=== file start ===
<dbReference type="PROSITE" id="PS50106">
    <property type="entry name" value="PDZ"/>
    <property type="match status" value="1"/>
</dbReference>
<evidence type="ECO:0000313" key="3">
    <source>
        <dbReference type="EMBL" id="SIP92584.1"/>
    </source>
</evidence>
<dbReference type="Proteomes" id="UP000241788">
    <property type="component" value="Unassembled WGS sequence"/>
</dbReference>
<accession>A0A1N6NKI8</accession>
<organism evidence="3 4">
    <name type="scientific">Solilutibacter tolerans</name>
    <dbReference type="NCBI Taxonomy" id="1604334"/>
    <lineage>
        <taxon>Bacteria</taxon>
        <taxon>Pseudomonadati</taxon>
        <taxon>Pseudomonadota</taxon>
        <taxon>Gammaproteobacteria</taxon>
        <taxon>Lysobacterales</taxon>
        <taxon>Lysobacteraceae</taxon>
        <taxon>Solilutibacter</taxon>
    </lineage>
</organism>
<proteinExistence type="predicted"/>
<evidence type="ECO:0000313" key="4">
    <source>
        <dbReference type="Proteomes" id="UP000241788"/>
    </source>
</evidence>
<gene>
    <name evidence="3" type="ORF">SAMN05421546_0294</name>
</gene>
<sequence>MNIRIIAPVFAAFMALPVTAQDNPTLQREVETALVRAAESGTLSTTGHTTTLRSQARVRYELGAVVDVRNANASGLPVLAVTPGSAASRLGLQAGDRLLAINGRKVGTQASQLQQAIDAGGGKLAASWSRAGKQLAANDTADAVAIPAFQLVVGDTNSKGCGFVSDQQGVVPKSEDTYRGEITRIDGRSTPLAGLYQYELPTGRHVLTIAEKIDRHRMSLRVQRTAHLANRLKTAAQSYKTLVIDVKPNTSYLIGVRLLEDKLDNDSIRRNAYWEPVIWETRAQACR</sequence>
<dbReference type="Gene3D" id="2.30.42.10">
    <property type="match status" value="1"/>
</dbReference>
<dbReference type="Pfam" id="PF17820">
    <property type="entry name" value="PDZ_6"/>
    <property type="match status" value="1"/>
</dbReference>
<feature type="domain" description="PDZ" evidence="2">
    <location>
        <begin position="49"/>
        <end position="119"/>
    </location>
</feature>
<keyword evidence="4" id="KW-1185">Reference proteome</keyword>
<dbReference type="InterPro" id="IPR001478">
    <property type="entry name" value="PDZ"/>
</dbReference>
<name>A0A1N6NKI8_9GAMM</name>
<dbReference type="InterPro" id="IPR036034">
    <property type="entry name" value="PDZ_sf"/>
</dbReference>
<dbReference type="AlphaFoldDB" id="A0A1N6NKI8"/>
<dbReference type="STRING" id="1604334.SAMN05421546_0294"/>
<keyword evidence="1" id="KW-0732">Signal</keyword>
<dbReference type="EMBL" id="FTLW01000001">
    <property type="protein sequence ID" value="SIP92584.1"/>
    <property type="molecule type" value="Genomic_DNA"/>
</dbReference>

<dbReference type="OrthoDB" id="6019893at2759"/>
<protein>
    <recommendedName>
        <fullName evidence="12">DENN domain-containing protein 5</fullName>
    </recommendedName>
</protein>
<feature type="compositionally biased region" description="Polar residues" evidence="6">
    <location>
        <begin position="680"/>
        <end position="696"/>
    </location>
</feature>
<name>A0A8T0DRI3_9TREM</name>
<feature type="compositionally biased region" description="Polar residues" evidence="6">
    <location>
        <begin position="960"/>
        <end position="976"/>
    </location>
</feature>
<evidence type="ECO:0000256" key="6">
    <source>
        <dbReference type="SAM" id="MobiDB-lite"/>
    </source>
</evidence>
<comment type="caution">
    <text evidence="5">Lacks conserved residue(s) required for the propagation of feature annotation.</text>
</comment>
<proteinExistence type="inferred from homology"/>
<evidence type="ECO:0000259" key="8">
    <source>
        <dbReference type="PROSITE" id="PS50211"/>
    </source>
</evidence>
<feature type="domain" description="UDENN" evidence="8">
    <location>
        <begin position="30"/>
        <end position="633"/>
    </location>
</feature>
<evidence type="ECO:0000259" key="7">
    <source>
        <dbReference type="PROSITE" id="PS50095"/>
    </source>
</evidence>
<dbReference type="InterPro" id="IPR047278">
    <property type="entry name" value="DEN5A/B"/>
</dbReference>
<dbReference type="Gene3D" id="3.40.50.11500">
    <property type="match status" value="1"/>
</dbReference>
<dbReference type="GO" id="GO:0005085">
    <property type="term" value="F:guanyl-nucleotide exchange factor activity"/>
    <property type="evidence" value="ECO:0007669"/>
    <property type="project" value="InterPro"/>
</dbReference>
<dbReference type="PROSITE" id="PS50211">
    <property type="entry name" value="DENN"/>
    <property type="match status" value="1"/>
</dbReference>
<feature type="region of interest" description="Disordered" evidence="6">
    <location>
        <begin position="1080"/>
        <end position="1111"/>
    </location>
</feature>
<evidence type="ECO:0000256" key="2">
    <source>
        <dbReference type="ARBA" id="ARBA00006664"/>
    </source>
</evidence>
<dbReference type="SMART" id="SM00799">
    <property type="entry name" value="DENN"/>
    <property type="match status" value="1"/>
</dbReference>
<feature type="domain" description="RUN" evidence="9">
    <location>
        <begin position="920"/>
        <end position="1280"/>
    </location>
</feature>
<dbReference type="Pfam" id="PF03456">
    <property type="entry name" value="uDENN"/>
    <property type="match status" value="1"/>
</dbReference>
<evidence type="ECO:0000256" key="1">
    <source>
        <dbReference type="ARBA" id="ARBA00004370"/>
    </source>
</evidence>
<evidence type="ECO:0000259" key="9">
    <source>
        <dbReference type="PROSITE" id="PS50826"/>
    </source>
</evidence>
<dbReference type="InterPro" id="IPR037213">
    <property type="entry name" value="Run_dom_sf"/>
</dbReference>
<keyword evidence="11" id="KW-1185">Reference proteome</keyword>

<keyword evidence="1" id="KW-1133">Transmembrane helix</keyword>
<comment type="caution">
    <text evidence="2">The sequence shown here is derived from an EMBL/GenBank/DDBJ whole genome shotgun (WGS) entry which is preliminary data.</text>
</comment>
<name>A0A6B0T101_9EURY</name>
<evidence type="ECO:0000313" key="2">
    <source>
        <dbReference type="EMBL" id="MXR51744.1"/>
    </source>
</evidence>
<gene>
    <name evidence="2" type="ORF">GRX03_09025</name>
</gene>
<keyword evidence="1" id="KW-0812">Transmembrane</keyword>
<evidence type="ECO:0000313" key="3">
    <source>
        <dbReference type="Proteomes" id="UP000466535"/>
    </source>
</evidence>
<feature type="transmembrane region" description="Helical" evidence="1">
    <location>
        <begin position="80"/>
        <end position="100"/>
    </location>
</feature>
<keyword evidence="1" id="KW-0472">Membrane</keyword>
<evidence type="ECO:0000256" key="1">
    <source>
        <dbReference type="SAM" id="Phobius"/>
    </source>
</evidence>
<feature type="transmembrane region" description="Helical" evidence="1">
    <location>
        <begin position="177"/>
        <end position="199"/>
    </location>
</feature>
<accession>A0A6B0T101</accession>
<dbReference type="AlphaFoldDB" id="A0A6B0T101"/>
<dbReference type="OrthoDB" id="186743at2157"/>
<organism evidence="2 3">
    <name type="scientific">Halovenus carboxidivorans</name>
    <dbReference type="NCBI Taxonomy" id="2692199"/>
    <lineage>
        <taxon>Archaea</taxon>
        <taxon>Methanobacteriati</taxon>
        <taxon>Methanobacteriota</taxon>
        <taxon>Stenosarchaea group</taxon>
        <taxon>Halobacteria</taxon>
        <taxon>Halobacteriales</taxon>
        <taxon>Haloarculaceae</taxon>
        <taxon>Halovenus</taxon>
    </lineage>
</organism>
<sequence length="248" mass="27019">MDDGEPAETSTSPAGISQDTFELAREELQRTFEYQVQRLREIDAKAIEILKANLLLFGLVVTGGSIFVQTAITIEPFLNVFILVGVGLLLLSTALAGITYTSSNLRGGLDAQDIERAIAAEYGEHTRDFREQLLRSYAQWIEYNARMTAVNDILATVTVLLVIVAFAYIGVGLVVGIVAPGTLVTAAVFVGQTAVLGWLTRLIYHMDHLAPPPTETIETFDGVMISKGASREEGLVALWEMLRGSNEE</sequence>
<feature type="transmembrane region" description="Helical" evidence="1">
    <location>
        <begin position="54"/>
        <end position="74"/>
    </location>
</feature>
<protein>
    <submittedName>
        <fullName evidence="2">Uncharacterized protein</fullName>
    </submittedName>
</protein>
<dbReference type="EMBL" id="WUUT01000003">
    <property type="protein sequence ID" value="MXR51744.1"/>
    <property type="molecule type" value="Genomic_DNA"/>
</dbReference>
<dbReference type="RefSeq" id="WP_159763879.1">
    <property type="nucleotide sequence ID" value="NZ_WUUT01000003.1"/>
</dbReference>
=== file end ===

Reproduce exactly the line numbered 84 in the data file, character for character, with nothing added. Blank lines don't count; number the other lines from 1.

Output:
<evidence type="ECO:0000256" key="6">